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J Neurol Neurosurg Psychiatry
1996; 60; 167
Baron Constantin von Economo
and encephalitis lethargica
JM Pearce
Cinquante ans de sommeil O Sacks


Although younger neurologists may not have encountered postencephalitic parkinsonism, encephalitis lethargica merits mention in contemporary reviews of Parkinson 's disease. The name of von Economo is inseparably and justifiably attached to the disease since his was the major description of an illness that raged in epidemic form in Europe and North America between 1916 and 1926. lvy McKenzie provided a scholarly account of the illness in Glasgow. Longer texts were written by Jelliffe, and by Wimmer . At first, others confused encephalitis lethargica with the pandemic of influenza (Spanish grippe). Cruchet had first noted encephalitis lethargica in the winter of 1915-16 in French soldiers in Verdun, and a few cases were seen in the spring of 1915 in Rumania. von Economo published 27 papers; including a book, on encephalitis lethargica.

Excerpts from a translation ofhis classic description

"We are dealing with a kind of sleeping sickness, having an unusually prolonged course. The first symptoms are usually acute, with headaches and malaise. Then a state of somnolence appears, often associated with active delirium from which the patient can be awakened easily. He is able to give appropriate answers, and to comprehend the situation. This delirious somnolence can lead to death, rapidly, or over the course of a few weeks. On the other hand it can persist unchanged for weeks or even months with periods lasting bouts or days or even longer, of fluctuation of the depth of unconsciousness extending from simple sleepiness to deepest stupor or coma ...During the first days of the illness, isolated signs of meningeal irritation appear ...The appearance of lever and its intensity do not seem to have any effect upon the course and signs of the disease...

As a rule these general symptoms are joined by paralysis of the cranial nerves as well as in the extremities ... a paralytic ptosis often combined with partial or total paralysis of other branches of the oculomotor nerve . . .. Paresis of the other cranial nerves and paralysis of the extremities with reflex disturbances can occur also"

[seven case reports and an account of the clinical features are then given]

"The spinal fluid ... showed increased pressure at the beginning; it later decreased in spite of persistent somnolence. The total protein was below the normal upper limit; ... In case 1, 43 cells/mm3, in case 2, 19 cells/mm3 ... strong predominance of polymorphonuclear leukocytes. Repeated examinations for microorganisms was negative in every case. The Wassermann reaction in serum and spinal fluid was always negative...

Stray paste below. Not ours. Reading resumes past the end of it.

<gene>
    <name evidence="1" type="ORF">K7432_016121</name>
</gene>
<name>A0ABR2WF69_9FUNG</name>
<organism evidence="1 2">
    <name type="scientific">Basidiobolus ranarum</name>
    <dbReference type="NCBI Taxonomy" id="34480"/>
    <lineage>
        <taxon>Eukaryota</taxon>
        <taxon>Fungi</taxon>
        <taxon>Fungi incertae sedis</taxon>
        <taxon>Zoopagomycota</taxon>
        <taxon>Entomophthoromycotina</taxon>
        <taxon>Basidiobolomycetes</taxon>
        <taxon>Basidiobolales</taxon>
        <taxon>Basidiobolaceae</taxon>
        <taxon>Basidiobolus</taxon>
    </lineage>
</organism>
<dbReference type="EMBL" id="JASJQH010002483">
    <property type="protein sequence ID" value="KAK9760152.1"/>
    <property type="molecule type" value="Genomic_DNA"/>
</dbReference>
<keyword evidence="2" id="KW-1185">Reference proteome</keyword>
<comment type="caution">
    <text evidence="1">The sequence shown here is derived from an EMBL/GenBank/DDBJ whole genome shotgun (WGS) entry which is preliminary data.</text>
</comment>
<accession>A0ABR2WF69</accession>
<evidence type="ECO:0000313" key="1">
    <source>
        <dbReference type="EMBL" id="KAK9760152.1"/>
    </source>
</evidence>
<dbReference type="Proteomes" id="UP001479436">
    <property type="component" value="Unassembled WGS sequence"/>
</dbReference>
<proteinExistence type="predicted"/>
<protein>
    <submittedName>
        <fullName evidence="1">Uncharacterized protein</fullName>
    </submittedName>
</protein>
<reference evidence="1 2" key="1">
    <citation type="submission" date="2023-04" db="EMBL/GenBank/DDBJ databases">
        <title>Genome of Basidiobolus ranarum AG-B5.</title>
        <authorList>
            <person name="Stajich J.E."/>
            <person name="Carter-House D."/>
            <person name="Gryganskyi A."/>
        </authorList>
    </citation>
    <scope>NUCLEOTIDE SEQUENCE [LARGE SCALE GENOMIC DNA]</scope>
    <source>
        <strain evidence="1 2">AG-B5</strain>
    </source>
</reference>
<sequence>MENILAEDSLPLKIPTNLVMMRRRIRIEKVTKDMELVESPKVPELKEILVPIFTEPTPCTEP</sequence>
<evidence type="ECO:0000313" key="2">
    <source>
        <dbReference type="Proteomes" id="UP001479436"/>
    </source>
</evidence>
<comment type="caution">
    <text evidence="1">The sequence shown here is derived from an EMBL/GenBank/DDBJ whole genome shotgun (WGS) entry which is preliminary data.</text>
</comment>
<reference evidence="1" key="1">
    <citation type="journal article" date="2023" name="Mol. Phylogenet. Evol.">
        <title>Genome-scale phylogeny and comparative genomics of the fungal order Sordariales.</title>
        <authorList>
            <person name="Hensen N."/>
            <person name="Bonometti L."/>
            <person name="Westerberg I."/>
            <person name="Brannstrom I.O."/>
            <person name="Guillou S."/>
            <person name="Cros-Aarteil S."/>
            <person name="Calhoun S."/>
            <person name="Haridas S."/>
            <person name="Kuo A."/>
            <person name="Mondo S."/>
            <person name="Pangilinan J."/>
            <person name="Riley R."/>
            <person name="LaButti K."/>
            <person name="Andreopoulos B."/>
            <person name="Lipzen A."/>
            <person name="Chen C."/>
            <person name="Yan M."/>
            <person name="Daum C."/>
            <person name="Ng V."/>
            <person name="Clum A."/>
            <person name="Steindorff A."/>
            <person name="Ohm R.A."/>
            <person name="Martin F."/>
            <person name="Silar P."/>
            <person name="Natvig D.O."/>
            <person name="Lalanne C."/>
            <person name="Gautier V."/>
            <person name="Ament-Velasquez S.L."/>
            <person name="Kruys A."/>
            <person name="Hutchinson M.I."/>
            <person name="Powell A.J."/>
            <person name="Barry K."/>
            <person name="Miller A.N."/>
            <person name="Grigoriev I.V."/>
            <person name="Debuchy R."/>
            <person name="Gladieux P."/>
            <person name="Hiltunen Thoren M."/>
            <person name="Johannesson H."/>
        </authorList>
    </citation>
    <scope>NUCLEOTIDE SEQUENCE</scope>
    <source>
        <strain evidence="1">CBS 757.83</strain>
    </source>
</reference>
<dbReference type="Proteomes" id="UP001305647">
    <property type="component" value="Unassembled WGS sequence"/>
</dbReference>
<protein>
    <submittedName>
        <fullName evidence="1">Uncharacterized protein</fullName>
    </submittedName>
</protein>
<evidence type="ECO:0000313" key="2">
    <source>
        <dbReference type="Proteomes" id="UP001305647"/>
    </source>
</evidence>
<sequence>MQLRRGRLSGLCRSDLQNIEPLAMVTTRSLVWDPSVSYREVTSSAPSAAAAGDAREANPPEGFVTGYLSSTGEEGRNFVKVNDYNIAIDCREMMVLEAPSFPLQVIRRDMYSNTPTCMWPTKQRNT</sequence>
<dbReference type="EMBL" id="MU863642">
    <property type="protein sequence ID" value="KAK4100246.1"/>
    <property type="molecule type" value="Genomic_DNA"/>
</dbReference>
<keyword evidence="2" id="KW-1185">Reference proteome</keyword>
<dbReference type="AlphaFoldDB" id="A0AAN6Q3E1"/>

As the residual of such a paresis (upper and lower extremities), spasms, increased reflexes, or the Babinski phenomenon can persist for a long time, even after the ocular muscle paralysis and somnolence have receded ... one often finds a peculiar rigidity of the extremities (cases 1, 2 and 4). Like most of the signs this rigidity disappears later ...

We frequency find (cases 1, 2, 3, 4, 7) ataxic disturbances that make one think of involvement of the cerebellum. Case 7 demonstrated severe ataxic tremor. . .. With reference to pontine encephalitis I describe briefly several cases seen in the emergency room during the same period"

[six further case reports and a long discussion on différential diagnosis and pathology follow] ...

von Economo concludes: "Therefore we have the histological picture of a polioencephalitis cerebri pontis et medullae oblongatae, with a stight poliomyelitis of a perivascular, inflammatory and diffusely infiltrative but not haernorrhagic and only sligtly neuronophagic character."

Born in Braila, Rumania, of an aristocratic Greek family he studied engineering belote reading medicine in Vienna. Early training was with Nothnagel, Pierre Marie, and Kraepelin belote he returned to the psychiatric clinic in Vienna.

His work centred on neuroanatomy, head injuries in the first world war, and investigations on sleep, cortical architecture, and on Wilson's disease.

He married the daughter of Prince Alois von Schönburg-Hartenstein, and being of independent means, rejected the chair of psychiatry on von Jauregg's retirement in 1928. He died suddenly of heart disease in 1931.

JM S PEARCE 304 Beverley Road, Anlaby, Hull HUIO 7BG, UK

  1. von Economo C. Encephalitis lethargica. Wien Kin Wschr 1917;30:581-5 (for full text of translation see Wilkins RH, Brody IA. Encephalitis lethargica. Arch Neurol 1968;18:324-8).
  2. McKenzie I. Discussion of epidemic encephalitis. Epidemiological considerations. BMJ 7 1927;1:532-4.
  3. Jelliffe SE. Post-encephalitic respiratory disorders. New York: Nervous and Mental Disease Publishing Company, 1927.
  4. Wimmer SA. Chronic epidemic encephalitis. London: Heinemann, 1924.
  5. Cruchet R. The relation of paralysis agitans to the parkinsonian syndrome of epidemic encephalitis. Lancet 1927; i:264.
  6. von Economo C. Encephalitis lethargica: its sequelae and treatmmt (KO Newman's translation of Die Encephalitis, Wien 1929). London: Oxford University Press, 1931.
Baron Constantin von Economo1876 - 1931

Sleep as a problem of localisation von Economo 1930 - pdf